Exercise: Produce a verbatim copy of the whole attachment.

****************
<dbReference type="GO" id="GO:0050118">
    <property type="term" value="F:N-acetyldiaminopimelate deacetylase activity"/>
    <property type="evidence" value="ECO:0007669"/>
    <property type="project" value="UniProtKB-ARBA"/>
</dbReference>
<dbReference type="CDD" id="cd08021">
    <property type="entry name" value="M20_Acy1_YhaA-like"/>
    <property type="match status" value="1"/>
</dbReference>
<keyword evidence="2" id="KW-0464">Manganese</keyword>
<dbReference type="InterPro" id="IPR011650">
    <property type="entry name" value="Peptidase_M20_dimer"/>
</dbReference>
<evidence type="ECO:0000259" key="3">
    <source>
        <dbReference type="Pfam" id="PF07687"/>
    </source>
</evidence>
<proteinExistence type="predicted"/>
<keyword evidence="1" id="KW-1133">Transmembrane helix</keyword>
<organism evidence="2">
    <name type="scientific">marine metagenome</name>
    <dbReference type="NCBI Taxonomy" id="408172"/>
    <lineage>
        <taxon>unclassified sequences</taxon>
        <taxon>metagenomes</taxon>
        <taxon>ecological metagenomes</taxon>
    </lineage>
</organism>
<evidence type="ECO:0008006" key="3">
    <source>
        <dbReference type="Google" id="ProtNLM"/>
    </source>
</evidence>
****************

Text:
<dbReference type="GO" id="GO:0050118">
    <property type="term" value="F:N-acetyldiaminopimelate deacetylase activity"/>
    <property type="evidence" value="ECO:0007669"/>
    <property type="project" value="UniProtKB-ARBA"/>
</dbReference>
<dbReference type="CDD" id="cd08021">
    <property type="entry name" value="M20_Acy1_YhaA-like"/>
    <property type="match status" value="1"/>
</dbReference>
<keyword evidence="2" id="KW-0464">Manganese</keyword>
<dbReference type="InterPro" id="IPR011650">
    <property type="entry name" value="Peptidase_M20_dimer"/>
</dbReference>
<evidence type="ECO:0000259" key="3">
    <source>
        <dbReference type="Pfam" id="PF07687"/>
    </source>
</evidence>
<proteinExistence type="predicted"/>
<keyword evidence="1" id="KW-1133">Transmembrane helix</keyword>
<organism evidence="2">
    <name type="scientific">marine metagenome</name>
    <dbReference type="NCBI Taxonomy" id="408172"/>
    <lineage>
        <taxon>unclassified sequences</taxon>
        <taxon>metagenomes</taxon>
        <taxon>ecological metagenomes</taxon>
    </lineage>
</organism>
<evidence type="ECO:0008006" key="3">
    <source>
        <dbReference type="Google" id="ProtNLM"/>
    </source>
</evidence>